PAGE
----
While I fully agree with the correct subset of the arguments given above (you know who you are), it seems to me that there is a genuine ambiguity in the notation 0.999.... Caveat: Of course the real number system is defined axiomatically, so questions about the notation resolve ultimately not into questions about about the real number system per se, but about whether the notation is actually referring to the real number system or to some alternate system. This seems to be the difficulty with the original reference that started this thread.

The ambiguity is in the "..." -- since the decimal number system was invented long before Cantorian ordinals, the "..." is the "naive infinity" which is usually assumed to by omega, the smallest transfinite ordinal. If you state that assumption explicitly, then there is nothing to discuss, since you have then defined the notation precisely enough that the you can apply Cauchy's theory of limits to it and prove that 0.999... = 1. End of story.

However, if you allow the decimal to continue to a higher ordinal number of decimal places, you have a notation that seems not to correspond to the standard reals. Of course, this does not by itself create a number system for the notation to point to. (If that were true, then Anshelm's ontological proof of the existence of God would actually be valid and we should all be convinced by it. I think not.)

There are of course various extensions of the reals, particularly the hyperreals and surreals, which seem (at first glance anyway) to be candidates for number fields that would be appropriately expressed by such a larger-ordinal notation. As far as I am aware, this is an open question (someone correct me if I am wrong). I do know that Conway and Berlekamp showed that one particular notation (the "Hackenbush game") for the surreals had a subset of expressions that had an obvious correspondence with the real numbers expressed in the binary system.

I'm not sure that this contribution to the thread advances the discussion in any way; I'm just trying to add something that is perhaps of interest to a discussion on a topic that is extremely tedious to mathematicians who have to deal with cranks on occasion.

--Stuart Anderson

Hurkyl
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There are of course various extensions of the reals, particularly the hyperreals and surreals, which seem (at first glance anyway) to be candidates for number fields that would be appropriately expressed by such a larger-ordinal notation. As far as I am aware, this is an open question (someone correct me if I am wrong).
It's very easy for hyperreals -- hyperdecimal numbers are indexed by hyperintegers, just as ordinary decimal numbers are indexed by ordinary integers.

The hypernatural numbers are not (externally) well-ordered, but I don't see why the index set should be expected to be an ordinal.

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I wonder how this topic is really number theory...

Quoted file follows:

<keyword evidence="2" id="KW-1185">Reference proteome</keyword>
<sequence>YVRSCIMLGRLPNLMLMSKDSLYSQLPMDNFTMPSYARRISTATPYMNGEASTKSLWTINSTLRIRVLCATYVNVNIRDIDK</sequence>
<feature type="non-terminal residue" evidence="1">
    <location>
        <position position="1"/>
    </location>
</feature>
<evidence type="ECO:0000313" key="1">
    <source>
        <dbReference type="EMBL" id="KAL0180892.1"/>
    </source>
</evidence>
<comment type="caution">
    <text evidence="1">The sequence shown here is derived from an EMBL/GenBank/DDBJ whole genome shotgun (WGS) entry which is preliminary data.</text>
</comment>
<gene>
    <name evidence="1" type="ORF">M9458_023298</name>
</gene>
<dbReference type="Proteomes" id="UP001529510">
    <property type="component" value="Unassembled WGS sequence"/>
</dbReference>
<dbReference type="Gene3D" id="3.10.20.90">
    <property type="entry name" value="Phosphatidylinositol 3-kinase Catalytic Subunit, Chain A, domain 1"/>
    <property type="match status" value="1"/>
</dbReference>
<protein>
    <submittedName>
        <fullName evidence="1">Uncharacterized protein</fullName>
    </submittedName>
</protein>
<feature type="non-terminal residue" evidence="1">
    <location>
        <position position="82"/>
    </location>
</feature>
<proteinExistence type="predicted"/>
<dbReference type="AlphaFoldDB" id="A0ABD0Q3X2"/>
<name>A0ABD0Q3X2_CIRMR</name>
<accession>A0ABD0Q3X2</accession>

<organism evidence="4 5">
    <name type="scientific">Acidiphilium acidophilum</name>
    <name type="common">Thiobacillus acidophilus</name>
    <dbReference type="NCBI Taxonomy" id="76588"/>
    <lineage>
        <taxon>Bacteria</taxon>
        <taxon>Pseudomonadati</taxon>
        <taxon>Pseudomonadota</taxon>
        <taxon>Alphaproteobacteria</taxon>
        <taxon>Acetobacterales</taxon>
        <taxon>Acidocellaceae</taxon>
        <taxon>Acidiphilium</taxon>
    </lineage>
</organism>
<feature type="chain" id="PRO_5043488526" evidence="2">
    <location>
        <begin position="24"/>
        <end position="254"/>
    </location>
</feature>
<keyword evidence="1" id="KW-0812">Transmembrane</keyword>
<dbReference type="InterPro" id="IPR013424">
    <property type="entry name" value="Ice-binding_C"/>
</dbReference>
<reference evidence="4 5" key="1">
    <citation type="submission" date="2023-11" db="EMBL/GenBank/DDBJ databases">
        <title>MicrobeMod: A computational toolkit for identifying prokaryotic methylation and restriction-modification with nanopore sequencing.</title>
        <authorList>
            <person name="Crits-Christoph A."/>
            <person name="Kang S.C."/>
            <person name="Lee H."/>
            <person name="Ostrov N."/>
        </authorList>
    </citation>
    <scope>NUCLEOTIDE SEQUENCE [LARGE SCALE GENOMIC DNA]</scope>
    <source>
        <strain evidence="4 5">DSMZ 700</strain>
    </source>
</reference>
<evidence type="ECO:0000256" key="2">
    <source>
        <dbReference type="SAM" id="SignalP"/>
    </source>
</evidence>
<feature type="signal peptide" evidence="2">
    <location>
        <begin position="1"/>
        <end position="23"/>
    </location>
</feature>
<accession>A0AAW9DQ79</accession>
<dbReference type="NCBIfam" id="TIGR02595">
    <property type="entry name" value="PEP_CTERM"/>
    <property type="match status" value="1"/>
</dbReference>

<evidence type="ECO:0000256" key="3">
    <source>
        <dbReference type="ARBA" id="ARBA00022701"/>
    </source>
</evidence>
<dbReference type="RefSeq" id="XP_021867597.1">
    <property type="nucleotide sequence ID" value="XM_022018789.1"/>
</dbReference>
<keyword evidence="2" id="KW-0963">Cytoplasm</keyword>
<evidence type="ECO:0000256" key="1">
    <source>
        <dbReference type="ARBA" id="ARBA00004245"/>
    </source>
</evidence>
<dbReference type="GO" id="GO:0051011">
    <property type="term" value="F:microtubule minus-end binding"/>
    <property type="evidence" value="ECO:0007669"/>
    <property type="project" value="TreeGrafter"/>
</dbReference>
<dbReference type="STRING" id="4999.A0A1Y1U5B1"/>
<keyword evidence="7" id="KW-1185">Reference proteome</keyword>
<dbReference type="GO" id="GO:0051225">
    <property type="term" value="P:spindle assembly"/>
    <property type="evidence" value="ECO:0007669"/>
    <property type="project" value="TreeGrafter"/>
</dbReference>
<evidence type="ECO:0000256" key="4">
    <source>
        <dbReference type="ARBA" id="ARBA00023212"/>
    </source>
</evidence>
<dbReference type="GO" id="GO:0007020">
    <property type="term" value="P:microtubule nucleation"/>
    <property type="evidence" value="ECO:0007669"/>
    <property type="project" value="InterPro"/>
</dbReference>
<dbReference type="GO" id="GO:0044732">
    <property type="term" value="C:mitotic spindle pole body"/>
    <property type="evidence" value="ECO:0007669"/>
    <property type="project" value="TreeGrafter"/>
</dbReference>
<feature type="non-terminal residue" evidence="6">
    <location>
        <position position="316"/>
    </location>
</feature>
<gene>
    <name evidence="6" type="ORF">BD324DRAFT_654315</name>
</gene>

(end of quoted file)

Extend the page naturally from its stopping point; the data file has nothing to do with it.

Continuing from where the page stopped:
It's very easy for hyperreals -- hyperdecimal numbers are indexed by hyperintegers, just as ordinary decimal numbers are indexed by ordinary integers.
Thanks! I had forgotten this (or never new, perhaps), as I have been more interested in the surreals than the hyperreals lately.

The hypernatural numbers are not (externally) well-ordered, but I don't see why the index set should be expected to be an ordinal.
No special reason why, I just mentioned larger ordinals as an example of a possible extension. BTW, could you give me a reference on the hypernaturals indexing the hyperreals? My acquaintance with this topic comes from Nelson's Radically Elementary Probability Theory, which went over non-standard analysis rather briefly as background for the application to probability.

Thanks!

--Stuart Anderson

Hurkyl
Staff Emeritus
Gold Member
BTW, could you give me a reference on the hypernaturals indexing the hyperreals?
It's a direct application of the transfer principle.

In the standard model, the decimal expansion of a real number s is nothing more than a function f:Z->{0, ..., 9} satisfying

$$s = \sum_{n \in \mathbb{Z}} f(n) 10^n$$
$$\lim_{n \rightarrow +\infty} f(n) = 0$$

and we have a theorem that every real number has a decimal expansion.

Applying the transfer principle tells us that in the nonstandard model, the hyperdecimal expansion of a hyperreal number s is nothing more than an (internal) function f:*Z->{0, ..., 9} satisfying

$$s = \sum_{n \in {}^\star \mathbb{Z}} f(n) 10^n$$
$$\lim_{n \rightarrow +\infty} f(n) = 0$$

and we have a theorem that every hyperreal number has a hyperdecimal expansion.

@Hurkyl

Got it! Thanks. I must be having a bad day, because it's obvious now that you mention it. Of course, the axioms are the same as for standard analysis when the new predicate "standard" is not used, so of course all the usual results follow whenever no distinction between standard and nonstandard values is made. This point was made clearly by Nelson, so I shouldn't have needed your prod. But apparently I did need it, so thanks!

--Stuart Anderson

0.9... is not =1. You can see
0.9.../=1(English)
My emai is
Changbai LI

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cristo
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